Film Comment Selects: Ted Post In Memoriam
In the November/December issue of FILM COMMENT, Maitland McDonagh describes 1973’s The Baby as “so stupefyingly offensive to 21st-century sensibilities that it looks as suggestively out of time as those ancient artifacts that appear to depict astronauts and flying saucers.” Bringing its own fresh perversities to the Seventies' diverse crop of exploitation flicks, the film is remarkable not only for its dark and twisted subject matter but for its overlooked director, Ted Post, who also directed a Dirty Harry sequel the same year. True to form, Film Comment Selects is giving Post his spotlight with this month's double feature. FILM COMMENT’s digital editor Violet Lucca spoke with the evening’s co-programmer, Jake Perlin, about the journeyman filmmaker’s appeal.
Westinghouse Desilu Playhouse, “Silent Thunder”
So, why Ted Post?
My initial thought was the longevity of the career, or really, just Mr. Post’s longevity. At some point, I discovered that he was born in 1918 and thought, “Wow, that’s a lot of history, not only as a filmmaker, but as a filmgoer,” as the trusty IMDb bio mentioned that he was an usher at a Loew’s moviehouse in Brownsville in the late Thirties. That’s a lot of change in American cinema to have witnessed. Also, since his first TV credit in the Fifties, there is constant work until 1999, time to accumulate some amazing stories.
So, I wanted to contact Mr. Post, and as one does in these situations, I thought John Landis could help. And John put me in touch with the DGA—who had done oral histories with Mr. Post—and we were able to contact his family, but then word came back he wasn’t able to make appearances or travel. He was aware of the interest in trying to arrange a New York screening of his work, and then he passed away.
It was also the diversity of the career, particularly in the late Sixties and early Seventies, which is represented by the two films in the program. The Baby and Magnum Force were made the same year. The program is called “Ted Post: In Memoriam,” but it just as easily could’ve been “Ted Post: 1973.” One’s a Warner Brothers star vehicle, and the other one is a much smaller, stranger movie. The third film from 1973—and the one Gavin most wanted to include—is The Harrad Experiment, but it was unavailable. The Baby and The Harrad Experiment are interesting films to say the least, and in the same year as a big Eastwood star vehicle for Warners.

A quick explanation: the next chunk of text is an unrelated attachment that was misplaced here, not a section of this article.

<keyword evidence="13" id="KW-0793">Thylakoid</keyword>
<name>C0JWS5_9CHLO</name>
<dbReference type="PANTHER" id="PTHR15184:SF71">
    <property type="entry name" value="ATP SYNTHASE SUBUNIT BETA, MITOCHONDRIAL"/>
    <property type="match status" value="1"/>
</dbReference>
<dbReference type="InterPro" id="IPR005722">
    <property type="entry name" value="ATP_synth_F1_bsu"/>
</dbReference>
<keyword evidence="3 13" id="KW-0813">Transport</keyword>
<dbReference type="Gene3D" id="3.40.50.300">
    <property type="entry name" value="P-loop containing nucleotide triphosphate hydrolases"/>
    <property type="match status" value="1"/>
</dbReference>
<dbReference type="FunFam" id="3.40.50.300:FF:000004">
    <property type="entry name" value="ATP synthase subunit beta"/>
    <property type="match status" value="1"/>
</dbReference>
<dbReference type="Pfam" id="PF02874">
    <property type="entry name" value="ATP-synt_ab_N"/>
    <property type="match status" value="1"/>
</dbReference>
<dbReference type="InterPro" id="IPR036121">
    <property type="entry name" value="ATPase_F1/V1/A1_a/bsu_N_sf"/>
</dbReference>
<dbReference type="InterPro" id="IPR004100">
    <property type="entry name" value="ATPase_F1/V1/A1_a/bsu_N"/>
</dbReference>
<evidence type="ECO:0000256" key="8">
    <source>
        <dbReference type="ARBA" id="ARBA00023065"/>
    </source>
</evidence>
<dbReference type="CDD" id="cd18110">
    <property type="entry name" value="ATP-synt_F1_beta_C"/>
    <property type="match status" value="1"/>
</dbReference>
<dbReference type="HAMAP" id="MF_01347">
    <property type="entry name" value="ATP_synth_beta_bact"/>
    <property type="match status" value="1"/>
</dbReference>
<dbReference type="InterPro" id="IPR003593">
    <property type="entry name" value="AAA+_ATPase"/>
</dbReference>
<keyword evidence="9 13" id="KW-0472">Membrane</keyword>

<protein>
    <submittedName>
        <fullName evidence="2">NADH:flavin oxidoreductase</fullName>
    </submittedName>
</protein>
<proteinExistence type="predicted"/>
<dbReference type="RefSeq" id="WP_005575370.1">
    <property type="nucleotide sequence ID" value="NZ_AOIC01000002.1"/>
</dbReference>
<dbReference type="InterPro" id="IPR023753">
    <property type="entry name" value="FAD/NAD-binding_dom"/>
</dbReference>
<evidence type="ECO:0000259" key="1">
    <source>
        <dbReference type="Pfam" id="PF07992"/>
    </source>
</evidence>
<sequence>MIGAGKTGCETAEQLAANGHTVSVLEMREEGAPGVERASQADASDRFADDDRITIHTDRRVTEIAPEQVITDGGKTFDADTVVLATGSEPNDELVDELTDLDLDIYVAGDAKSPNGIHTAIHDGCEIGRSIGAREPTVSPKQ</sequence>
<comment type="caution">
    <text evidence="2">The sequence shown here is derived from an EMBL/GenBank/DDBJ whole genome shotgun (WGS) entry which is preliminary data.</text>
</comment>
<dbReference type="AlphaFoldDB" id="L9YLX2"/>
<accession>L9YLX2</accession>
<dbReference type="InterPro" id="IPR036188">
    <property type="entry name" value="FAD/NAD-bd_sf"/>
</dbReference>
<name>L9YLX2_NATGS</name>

|The Harrad Experiment trailer||Magnum Force trailer||The Baby trailer|
Why do you think he was versatile?
I don’t think I’d call it versatility. He seems to be the quintessential journeyman filmmaker who was taking a crack at everything. All kinds of episodic television—seemingly every Western series broadcast, The Twilight Zone, and a lot of Peyton Place. So it’s a diverse list of work.
But back to Eastwood: Ted Post also did Hang ’Em High. At that point, Eastwood was beginning to make films of his own, a masterpiece with Siegel, The Beguiled, and soon after that Eastwood maked a great film with Cimino. And for the Dirty Harry follow-up, Eastwood enlists Ted Post. So how does it stack up? What makes it, as reputation would indicate, serviceable as opposed to great?
My interest with him really started with The Baby, a film that my friend Drake Stutesman had been telling me about forever, and when I finally caught up with it years later, I found it sort of staggering. This is the same person who made Good Guys Wear Black? That’s just a reflex looking at the filmography. But then you start thinking about the films, and you can see—a bit cockeyed because of hindsight—yep, this seems to be the same filmmaker. And then there’s a Planet of the Apes film for good measure.
It’s interesting to think about these directors who knock at the door of a more permissive time in filmmaking. From working on TV at a time when a toilet could not be heard flushing to, well, The Baby. It’s also a funny example of a movie that could be disturbing and bizarre, and be rated PG in 1973. I always think that could be a series: “That Was PG?!”
The Man Who Saw Tomorrow (81)
What else would be in that imaginary series?
There’s this Orson Welles–narrated documentary called The Man Who Saw Tomorrow that is something that terrified a lot of people of a certain generation, and was always on television. It’s a docudrama about Nostradamus. There’s some newsreel footage in it that’s disturbing, like the JFK assassination, and really wrenching footage from the night RFK was killed. Stuff that shocks one to silence even now. But it is also mixed in with just some generally horribly staged, creepy re-enactments.
So it was arguing that Nostrodamus was right about everything? Or I should say, up until that point? He was wrong about the end of the world, and that’s the big one to get correct.
True. And watch it now, it gets even crazier. But I feel like The Baby is something that played it sort of straight enough, which is a line the film treads. It manages to slip by as… what? I mean, it is insane, and there is really no way to see it as anything but that now, but there’s stuff going on in The Baby that is in John Waters’s masterpieces—adults in playpens, to name the obvious—and while I can’t say that The Baby is played totally straight, it also does not appear to be as in on its own joke as a Waters film is. But then how can it not be too? So, one film is PG and the other is an X-rated midnight movie, and both use that to their advantage to disturb in their own wonderful ways.
Come see The Baby in all its wrongness and Clint Eastwood in Magnum Force Tuesday, December 17, at the Film Society of Lincoln Center. They're both in 35mm!